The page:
The Price of Privacy: How Access to Digital Privacy Is Slowly Becoming Divided by Class


Michael Rosenberg

The Fourth Amendment’s Third Party Doctrine has recently been extended to cover a person’s interest in their digital information. This has allowed more data to become accessible to government agencies than ever before. Under this doctrine, as soon as digital information is provided to a third party (such as Google or Facebook), it is no longer entitled to a presumption that the originator of the information deemed it to be “private.” As a result, digital information provided to or through a third party is not entitled to Fourth Amendment protection against the State. Private companies have begun pushing back against this unprecedented government access by creating products to make individual communications more secure against both hackers and the government. Those who are able to afford these high-tech security gadgets and encryption technologies are able to enjoy enhanced security over their “private” information. However, those unaware of or unable to afford these products are left with inadequate Fourth Amendment protections for keeping their digital information free from government access. Unfortunately, this has created a discrepancy in the constitutional protections afforded to ordinary citizens based on socioeconomic status: those with money are able to increase the security of their digital information against the state while those with lesser means remain exposed. This article advocates for the acknowledgment of this phenomenon and suggests possible solutions to this disparity.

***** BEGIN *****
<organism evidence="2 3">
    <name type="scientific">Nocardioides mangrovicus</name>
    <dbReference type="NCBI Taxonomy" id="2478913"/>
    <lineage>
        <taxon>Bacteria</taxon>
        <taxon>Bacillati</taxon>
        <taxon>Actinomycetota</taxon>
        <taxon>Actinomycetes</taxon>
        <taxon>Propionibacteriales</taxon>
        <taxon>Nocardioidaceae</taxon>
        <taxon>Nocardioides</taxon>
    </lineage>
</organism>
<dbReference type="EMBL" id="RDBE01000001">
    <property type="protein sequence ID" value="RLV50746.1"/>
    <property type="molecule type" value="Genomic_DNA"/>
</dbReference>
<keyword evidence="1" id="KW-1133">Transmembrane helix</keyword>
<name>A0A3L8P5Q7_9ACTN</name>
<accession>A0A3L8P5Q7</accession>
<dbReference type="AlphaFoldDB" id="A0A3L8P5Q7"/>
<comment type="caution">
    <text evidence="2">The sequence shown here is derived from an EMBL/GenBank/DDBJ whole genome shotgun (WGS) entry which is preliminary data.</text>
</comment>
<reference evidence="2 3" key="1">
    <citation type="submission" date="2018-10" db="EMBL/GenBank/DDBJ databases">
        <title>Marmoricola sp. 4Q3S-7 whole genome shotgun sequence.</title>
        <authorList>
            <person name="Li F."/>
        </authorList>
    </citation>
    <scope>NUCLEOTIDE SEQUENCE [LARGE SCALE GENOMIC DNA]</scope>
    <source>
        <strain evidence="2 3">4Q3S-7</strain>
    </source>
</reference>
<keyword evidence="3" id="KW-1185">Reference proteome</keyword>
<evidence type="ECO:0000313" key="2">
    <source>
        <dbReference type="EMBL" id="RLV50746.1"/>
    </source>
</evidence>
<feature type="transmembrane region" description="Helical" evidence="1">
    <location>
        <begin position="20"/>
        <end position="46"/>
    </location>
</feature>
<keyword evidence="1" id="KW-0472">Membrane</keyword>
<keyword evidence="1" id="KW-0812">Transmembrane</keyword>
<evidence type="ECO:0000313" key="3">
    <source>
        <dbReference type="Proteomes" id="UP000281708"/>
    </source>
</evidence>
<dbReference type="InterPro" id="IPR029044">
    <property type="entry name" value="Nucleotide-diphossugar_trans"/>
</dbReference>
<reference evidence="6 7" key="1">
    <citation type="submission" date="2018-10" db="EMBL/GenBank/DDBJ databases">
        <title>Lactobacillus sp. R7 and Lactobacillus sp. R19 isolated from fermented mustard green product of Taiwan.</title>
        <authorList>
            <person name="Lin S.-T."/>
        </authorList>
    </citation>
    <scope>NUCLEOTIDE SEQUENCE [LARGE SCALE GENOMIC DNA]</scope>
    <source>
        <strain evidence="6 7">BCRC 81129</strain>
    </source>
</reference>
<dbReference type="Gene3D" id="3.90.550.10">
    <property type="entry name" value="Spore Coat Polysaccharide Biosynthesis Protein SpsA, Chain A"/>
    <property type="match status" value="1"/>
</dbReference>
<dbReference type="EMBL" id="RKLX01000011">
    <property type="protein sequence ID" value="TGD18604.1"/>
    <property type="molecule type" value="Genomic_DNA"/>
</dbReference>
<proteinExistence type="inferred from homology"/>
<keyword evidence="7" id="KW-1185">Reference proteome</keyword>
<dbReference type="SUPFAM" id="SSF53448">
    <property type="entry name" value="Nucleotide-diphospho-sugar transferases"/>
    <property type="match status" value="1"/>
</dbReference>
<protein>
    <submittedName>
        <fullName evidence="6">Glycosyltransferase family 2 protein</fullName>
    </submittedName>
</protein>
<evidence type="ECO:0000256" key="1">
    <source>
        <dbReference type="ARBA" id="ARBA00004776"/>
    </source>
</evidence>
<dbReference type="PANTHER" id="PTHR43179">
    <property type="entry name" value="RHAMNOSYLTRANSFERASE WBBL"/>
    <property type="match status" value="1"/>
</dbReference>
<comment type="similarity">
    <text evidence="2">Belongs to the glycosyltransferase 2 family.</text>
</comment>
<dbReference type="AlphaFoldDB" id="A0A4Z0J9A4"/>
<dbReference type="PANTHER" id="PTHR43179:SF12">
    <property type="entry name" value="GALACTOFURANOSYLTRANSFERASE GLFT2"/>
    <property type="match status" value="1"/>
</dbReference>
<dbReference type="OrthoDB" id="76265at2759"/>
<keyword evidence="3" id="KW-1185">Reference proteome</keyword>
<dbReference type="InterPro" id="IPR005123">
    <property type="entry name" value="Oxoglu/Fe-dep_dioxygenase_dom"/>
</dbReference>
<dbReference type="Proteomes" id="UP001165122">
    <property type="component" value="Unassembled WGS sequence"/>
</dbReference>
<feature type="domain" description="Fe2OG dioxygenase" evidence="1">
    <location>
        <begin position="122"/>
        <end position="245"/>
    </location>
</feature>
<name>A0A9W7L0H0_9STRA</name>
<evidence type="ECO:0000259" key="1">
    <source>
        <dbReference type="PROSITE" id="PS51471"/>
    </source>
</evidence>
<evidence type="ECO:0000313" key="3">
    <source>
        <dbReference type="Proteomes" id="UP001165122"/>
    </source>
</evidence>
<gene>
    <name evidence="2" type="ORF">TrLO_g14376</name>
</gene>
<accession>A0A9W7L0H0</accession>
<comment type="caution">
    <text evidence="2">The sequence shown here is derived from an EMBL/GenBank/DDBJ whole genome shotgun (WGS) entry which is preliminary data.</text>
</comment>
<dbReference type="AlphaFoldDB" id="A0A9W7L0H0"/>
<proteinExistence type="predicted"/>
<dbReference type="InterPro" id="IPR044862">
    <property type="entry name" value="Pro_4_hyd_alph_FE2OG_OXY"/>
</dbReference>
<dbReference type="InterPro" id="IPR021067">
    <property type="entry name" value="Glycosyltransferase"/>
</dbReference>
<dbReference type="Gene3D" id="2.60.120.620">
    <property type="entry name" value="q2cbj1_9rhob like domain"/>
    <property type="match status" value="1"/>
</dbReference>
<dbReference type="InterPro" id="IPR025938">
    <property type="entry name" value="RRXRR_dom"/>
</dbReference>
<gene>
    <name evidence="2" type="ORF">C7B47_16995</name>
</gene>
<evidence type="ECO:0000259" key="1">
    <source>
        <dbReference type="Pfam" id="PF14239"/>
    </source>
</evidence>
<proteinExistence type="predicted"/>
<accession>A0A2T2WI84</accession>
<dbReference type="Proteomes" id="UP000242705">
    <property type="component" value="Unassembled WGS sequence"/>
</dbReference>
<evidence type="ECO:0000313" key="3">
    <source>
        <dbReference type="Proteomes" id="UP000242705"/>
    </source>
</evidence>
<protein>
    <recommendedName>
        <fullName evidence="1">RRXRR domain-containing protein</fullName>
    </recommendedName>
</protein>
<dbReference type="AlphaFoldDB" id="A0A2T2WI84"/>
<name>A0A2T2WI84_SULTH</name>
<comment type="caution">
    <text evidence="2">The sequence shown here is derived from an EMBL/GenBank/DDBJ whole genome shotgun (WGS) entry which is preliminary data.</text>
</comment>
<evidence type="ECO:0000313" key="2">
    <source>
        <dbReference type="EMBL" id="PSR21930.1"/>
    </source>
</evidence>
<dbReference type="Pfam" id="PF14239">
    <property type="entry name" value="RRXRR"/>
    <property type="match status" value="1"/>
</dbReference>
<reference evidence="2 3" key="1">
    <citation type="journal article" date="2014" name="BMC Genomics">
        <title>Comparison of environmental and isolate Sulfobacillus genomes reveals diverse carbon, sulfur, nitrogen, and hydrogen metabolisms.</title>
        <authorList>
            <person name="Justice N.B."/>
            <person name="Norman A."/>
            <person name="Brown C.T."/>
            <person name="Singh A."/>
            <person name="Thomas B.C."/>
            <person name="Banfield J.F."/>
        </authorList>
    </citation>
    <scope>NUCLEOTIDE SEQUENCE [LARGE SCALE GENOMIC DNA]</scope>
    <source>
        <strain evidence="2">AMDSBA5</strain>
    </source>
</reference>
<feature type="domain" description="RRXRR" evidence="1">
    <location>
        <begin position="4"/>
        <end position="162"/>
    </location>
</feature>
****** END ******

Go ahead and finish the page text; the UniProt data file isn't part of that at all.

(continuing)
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January 25, 2017 PDF Volume 20

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